How To Design A Water-Efficient Home

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How To Design A Water-Efficient Home

Due to modern infrastructure, the water supply for many homes is no longer severely limited. Even in dry seasons, you just open the faucets, and the water you need to use readily flows out. Water can be used in plenty for cooking, drinking, bathing, gardening, and washing. However, when your access to water is cut off, it can be difficult to perform your daily activities.

Despite its seeming abundance, it’s still best to reduce water usage in your homes because it reduces the water bill and protects the environment. With that in mind, it’s essential to design water efficiency strategies to make an environment a safer place.

On the other end of the spectrum, there are communities that continue to find it challenging to access plenty of clean water. So, it’s advised to get a good water filter to ensure the safety of whatever water they have access to.

Regardless of your circumstances, you can benefit from water-efficient designs that help you save water for cooking and drinking. Below are some ideas to help you have a water-efficient home:

  1. Roof Collection

Roof collection is often a better way to irrigate your garden and wash your vehicle and pets. However, you can’t use it for cooking and drinking because the water isn’t treated in any way.

Depending on the number of times you receive rain in your region, you may be able to easily keep your garden and landscape watered without negatively impacting your water bills. Moreover, you can decide to get water tanks to help you preserve water during dry seasons. If you’re looking to implement these new measures in your home, you should also explore options to meet BASIX requirements.

Also, it’s essential to confirm with the agency you’re working with if your country allows you to gather rainwater or not. Some location restricts rainwater collection. If your state provides water collection, ensure your roof has gutter, downspouts, and secured containers to avoid contamination.

  1. Low-flow Bathroom Fixtures

Installing low-flow bathrooms, toilets, and faucets can automatically reduce the amount of water you use monthly. Using low-flush can help you save on water bills for the toilets because the amount of water you’ll be using is rationed.

Typically, a sink faucet will dispense water at a higher rate than efficient sink faucets. The WaterSense agency reports that this design can save up to 40-showers-worth of water used the whole year.

In addition, low-flow fixtures reduce demands on a home’s water tanks and provide owners with energy savings on top of the benefits of conserving water.

  1. Installing A Timer In Your Shower

Sometimes, especially during summertime, people may take longer showers than usual because of the extreme heat. If that applies to you, a shower timer may come in handy. You can install a timer in your shower to check on your water consumption. When the time detects that you’re taking more time than usual in the shower, it automatically shuts off.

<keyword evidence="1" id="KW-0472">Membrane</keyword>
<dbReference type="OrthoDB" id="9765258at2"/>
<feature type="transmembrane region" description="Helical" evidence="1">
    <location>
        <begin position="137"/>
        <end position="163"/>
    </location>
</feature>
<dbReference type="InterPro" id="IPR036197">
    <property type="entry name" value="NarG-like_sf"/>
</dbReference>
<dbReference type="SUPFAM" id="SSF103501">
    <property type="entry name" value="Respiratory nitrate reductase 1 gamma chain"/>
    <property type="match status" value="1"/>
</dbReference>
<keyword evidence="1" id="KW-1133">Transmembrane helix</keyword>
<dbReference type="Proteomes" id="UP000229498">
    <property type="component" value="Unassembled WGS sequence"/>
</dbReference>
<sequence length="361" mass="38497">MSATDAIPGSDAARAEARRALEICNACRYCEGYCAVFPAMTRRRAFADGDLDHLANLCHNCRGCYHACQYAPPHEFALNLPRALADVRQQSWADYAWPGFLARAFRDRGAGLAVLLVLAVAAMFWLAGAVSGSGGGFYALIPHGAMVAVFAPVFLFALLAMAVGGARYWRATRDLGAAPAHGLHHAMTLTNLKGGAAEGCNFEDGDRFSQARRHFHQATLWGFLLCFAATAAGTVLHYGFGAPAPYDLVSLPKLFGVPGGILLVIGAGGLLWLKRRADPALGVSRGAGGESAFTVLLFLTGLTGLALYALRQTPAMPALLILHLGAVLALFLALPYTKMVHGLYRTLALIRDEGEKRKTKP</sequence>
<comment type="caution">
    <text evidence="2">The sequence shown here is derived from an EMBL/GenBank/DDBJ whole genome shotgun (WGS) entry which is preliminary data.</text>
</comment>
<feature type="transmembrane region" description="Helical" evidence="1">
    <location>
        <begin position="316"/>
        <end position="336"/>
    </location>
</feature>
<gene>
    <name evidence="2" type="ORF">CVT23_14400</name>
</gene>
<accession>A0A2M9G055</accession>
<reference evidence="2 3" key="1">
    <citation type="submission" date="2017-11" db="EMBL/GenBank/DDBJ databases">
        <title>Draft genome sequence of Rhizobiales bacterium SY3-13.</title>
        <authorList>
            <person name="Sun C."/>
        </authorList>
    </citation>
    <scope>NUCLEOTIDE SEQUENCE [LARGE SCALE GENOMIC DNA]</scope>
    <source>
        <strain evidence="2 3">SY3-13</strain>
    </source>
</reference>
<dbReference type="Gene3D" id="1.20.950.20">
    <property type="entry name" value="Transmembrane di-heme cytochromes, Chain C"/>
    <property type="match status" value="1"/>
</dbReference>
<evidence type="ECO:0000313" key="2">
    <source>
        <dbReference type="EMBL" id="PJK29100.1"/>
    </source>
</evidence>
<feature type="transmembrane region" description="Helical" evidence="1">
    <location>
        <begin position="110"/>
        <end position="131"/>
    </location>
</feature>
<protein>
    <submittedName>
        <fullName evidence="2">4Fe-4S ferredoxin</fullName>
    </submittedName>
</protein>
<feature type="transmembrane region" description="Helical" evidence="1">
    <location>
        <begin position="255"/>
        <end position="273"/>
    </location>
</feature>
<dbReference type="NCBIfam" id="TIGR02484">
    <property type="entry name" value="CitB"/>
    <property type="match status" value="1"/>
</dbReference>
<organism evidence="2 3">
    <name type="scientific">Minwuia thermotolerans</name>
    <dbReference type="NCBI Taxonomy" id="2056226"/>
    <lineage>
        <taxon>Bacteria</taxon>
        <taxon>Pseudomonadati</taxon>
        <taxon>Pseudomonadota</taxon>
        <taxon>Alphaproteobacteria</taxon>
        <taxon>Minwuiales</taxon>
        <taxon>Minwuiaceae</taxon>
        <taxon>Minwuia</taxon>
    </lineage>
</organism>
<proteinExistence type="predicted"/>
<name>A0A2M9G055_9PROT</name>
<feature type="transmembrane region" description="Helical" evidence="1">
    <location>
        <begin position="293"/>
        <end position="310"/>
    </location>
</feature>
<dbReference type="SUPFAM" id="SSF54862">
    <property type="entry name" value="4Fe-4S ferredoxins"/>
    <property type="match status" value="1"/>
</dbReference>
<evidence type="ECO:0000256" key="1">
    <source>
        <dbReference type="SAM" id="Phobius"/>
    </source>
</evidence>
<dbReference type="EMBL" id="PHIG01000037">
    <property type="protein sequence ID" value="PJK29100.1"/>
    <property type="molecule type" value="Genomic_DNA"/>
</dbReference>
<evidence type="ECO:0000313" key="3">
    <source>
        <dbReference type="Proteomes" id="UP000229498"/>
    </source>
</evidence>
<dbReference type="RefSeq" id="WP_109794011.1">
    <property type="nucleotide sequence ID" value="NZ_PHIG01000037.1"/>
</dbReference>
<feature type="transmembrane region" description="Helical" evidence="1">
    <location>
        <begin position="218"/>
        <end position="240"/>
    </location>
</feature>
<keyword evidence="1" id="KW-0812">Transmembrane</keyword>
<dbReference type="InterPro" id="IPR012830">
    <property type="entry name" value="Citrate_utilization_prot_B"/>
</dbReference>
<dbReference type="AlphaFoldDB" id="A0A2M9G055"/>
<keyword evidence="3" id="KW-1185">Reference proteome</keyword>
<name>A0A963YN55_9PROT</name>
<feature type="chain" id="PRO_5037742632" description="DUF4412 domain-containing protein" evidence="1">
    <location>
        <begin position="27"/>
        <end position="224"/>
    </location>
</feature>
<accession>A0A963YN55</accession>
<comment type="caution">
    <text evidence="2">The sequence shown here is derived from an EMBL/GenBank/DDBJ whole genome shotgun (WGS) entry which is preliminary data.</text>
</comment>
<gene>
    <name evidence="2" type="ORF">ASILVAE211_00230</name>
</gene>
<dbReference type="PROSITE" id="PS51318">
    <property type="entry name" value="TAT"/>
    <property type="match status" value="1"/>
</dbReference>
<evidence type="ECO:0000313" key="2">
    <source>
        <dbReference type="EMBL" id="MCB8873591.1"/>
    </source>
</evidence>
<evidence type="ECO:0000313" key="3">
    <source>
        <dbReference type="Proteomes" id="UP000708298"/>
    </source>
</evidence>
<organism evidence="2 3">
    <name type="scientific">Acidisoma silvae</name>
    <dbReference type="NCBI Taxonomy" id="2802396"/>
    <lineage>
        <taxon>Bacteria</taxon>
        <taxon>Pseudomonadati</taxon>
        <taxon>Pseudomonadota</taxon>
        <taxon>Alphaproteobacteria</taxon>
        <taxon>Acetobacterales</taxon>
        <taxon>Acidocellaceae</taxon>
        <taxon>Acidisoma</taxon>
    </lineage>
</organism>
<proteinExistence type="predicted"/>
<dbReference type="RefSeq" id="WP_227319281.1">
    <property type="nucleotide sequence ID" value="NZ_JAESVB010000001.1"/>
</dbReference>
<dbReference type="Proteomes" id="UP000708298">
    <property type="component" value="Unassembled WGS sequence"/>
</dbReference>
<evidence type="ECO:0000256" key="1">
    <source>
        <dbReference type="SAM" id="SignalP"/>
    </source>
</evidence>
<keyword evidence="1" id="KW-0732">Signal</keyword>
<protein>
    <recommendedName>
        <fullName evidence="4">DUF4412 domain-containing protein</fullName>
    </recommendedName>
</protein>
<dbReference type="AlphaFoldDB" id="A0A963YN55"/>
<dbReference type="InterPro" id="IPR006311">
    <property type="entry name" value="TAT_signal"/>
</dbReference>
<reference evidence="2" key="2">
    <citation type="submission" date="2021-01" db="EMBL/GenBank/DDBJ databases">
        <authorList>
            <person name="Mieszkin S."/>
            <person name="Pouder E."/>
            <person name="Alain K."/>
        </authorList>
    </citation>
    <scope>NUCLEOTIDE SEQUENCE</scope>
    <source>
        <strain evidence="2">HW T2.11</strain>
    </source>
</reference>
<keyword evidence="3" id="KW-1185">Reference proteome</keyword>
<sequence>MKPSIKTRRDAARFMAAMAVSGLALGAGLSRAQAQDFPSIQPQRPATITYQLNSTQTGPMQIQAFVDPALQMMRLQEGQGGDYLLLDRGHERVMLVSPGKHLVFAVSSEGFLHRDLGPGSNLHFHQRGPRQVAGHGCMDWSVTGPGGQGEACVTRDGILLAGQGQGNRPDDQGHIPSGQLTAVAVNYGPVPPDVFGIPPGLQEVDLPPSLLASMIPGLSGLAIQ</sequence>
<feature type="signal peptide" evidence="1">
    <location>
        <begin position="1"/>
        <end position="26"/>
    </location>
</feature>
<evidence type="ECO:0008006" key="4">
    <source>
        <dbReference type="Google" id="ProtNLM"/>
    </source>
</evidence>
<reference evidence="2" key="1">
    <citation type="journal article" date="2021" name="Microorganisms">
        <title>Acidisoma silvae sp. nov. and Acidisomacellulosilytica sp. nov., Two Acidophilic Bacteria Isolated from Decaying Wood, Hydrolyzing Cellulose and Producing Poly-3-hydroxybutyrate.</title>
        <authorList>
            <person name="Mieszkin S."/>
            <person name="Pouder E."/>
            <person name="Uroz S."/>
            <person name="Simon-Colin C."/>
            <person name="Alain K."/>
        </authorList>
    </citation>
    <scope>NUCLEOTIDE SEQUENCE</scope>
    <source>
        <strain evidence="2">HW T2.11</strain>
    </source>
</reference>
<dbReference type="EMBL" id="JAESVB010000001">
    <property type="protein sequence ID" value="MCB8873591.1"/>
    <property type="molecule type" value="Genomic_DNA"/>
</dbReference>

1. Buy A Dishwasher

A dishwasher may be considered a luxurious appliance, but it saves you time, reduces your water bill, and conserves the environment. Using a dishwasher typically uses less water compared to when washing your dishes with your hands. The concept is similar to how a high-efficiency washer saves more water than traditional washing machines. Therefore, simply by installing a dishwasher, you can instantly make your home more water-efficient.

Buy A Dishwasher

  1. Drive Your Car To The Car Wash

Unless you’re using rainwater, it’s advised to take your car to the car wash to save on water. The hoses they use to wash cars can effectively cleanse your car with less water than handwashing it at home. Moreover, when you clean your car yourself at home, you inadvertently release polluted water into the environment. The water then drains into drains that were meant for rainwater. Also, garden hoses use more water than high-pressure hoses used in the car wash.

  1. Reuse Greywater

Greywater is water discharged from the washing machine, showers, and sinks. The government often limits or regulates the use of greywater because it can be contaminated. So, ensure you don’t drink it or cook using it. Moreover, this water should only be used on your property within 24 hours. If not, it should be released to the sewer.

You can have dedicated diversions installed in your house by the mechanic. The mechanical systems don’t rely on manual operations, although the system requires some maintenance.

Conclusion

Water conservation starts with sound strategic planning. Implementing the right strategies can help you save plenty of water in your home, which may also help reduce your monthly water bill. If you’re interested in designing a water-efficient home, try to implement any of the suggestions discussed in this article.

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